On the way home from school yesterday, I was talking away about my own day, when Geeky Girl stopped me and said, “Mom, I need to talk to you.” These are words you both want and don’t want to hear from your kids. On the one hand, I definitely want my kids to come to me with their problems. On the other hand, what if the problems are too big even for me to handle. “I have some girl drama issues,” Geeky Girl continued. This, I could deal with. I won’t blog the details, but let’s just say that this was a legitimate conflict, a social thing handled awkwardly on all sides. Feelings were hurt and no one knew quite how to smooth them over. Geeky Girl told me all the ways they’d tried to resolve this issue, including trying to “talk it out” (GG’s term, not mine) during library time.
Geeky Girl and I talked over potential solutions, the pros and cons of all of them. We sat in the driveway for a good fifteen minutes going over the possibilities, put it aside for a while, and then came up with a final solution before bed. Social interactions are amazingly complicated. Kids this age are still incredibly self-centered usually and take everything personally, something that will continue, I told Geeky Girl through high school. There will be people who don’t wave to you in the hallway and you’ll want to think that they did so on purpose, as a slight. And maybe they did. But, I told her, it’s best to assume they didn’t. Assume the best in people without getting walked all over. It’s a fine line to hold. Always believe in yourself, be true to yourself. I told her all of these. And I told her to be the bigger person and be the first to patch things up.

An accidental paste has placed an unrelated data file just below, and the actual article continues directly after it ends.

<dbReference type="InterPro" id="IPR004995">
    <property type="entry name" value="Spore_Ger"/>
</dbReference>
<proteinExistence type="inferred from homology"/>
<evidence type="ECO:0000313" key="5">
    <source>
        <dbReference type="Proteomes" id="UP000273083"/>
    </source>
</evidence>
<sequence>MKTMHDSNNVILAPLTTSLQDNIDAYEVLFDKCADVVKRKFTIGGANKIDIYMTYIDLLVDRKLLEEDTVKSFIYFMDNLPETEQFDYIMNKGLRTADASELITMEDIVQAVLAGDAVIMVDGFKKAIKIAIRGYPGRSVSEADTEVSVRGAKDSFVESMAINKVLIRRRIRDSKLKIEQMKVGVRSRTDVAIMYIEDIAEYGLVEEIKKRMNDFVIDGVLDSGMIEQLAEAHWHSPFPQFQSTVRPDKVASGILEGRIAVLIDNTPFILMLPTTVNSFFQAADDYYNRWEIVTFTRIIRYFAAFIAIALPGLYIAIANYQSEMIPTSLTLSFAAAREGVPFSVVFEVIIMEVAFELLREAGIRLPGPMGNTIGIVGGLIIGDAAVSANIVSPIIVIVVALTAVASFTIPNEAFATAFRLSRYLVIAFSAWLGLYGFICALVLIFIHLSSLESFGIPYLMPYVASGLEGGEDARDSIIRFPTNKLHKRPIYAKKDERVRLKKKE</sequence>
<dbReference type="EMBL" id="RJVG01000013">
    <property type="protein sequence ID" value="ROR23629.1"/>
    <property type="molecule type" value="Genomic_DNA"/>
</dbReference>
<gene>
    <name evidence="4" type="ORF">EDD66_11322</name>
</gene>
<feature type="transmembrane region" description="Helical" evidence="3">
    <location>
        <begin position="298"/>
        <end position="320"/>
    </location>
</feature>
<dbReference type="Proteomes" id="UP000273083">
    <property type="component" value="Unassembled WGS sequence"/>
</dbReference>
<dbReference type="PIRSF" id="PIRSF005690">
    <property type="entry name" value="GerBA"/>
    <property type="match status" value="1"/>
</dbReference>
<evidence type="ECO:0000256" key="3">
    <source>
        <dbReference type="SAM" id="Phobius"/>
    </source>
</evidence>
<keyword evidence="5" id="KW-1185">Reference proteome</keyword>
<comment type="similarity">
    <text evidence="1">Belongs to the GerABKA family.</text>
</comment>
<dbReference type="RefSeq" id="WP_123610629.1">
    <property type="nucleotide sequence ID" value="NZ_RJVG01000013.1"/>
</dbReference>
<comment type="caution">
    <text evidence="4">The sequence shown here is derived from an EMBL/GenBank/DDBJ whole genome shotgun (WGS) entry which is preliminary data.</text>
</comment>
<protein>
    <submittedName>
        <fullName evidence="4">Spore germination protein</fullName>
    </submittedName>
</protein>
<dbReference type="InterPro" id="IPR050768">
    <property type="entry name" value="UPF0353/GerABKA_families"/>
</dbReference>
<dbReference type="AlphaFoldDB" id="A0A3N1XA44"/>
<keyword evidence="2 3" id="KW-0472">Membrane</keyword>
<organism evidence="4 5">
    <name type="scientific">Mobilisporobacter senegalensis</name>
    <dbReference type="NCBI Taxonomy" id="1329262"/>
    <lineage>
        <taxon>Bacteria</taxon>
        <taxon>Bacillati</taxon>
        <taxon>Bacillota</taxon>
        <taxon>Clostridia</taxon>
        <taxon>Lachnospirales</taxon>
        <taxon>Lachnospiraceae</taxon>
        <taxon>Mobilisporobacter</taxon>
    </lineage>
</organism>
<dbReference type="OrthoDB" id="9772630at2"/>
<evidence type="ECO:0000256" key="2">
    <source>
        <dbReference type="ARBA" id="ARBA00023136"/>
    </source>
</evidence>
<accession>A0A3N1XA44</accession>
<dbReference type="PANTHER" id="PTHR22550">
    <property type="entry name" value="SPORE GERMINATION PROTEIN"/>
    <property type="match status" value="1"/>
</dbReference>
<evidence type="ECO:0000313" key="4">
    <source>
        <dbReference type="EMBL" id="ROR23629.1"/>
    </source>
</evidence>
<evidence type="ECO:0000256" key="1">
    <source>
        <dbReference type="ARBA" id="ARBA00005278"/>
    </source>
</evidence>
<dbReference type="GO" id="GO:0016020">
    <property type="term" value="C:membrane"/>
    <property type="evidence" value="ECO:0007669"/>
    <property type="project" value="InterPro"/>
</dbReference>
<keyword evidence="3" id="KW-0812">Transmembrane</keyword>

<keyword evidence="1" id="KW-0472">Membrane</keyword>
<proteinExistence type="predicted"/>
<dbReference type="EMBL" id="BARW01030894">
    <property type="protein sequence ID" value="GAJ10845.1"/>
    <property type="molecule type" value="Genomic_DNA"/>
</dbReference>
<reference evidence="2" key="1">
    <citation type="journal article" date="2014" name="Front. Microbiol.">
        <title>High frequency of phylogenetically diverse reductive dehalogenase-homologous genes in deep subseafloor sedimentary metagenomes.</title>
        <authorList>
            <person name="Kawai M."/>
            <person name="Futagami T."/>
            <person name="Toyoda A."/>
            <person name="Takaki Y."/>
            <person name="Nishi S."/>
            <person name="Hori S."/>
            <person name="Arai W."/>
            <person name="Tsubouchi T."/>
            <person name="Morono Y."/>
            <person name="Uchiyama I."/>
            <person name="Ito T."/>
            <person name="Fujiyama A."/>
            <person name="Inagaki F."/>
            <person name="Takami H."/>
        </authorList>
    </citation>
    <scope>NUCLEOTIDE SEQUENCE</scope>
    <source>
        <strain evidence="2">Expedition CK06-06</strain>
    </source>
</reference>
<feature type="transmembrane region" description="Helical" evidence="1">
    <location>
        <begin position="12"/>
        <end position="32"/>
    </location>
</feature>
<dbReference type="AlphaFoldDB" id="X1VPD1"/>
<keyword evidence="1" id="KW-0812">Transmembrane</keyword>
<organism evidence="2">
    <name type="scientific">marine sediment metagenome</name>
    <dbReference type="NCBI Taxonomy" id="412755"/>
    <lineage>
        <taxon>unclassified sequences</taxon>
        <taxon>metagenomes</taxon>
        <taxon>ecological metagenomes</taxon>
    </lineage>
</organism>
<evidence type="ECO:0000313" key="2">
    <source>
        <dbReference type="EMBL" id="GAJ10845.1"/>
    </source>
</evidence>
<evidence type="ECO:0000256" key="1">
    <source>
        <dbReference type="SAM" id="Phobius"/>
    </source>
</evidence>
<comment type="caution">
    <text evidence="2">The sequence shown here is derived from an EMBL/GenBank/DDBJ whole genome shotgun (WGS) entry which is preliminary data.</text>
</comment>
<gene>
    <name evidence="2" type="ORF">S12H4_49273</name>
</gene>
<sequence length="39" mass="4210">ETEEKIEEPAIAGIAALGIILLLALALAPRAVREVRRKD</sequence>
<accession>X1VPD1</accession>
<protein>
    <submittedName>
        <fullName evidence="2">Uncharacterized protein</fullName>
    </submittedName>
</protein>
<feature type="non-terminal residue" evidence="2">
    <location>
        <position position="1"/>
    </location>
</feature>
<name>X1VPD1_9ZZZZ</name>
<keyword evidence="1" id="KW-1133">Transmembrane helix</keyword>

I remember so many situations in middle and high school, where I was put down by “friends.” I’m sure I did my fair share of ignoring people, purposely not talking to people, and other behaviors intended to hurt people’s feelings. It’s a kind of defense mechanism really. Someone hurts you, you find someone else to hurt and/or hurt them back. I don’t want Geeky Girl to do that. If I could keep her from getting hurt at all, that’d be great, but I know that I won’t be able to do that. In the short term, she’s going to be around these people for quite a while and she’ll need good friends to navigate the teenage years. In the medium term, her horizons are about to expand when she goes to middle school and she may or may not remain friends with these same girls. And then in the long term, the chances of her remaining that close to her elementary school friends beyond college are pretty slim. Possible, but not likely. But, of course, all that is meaningless in the moment. And in the moment, she wants the whole thing to go away. And now it’s on her shoulders to try to make amends, even though she wasn’t in the wrong in the first place (no one was, really). A lot for a ten-year-old.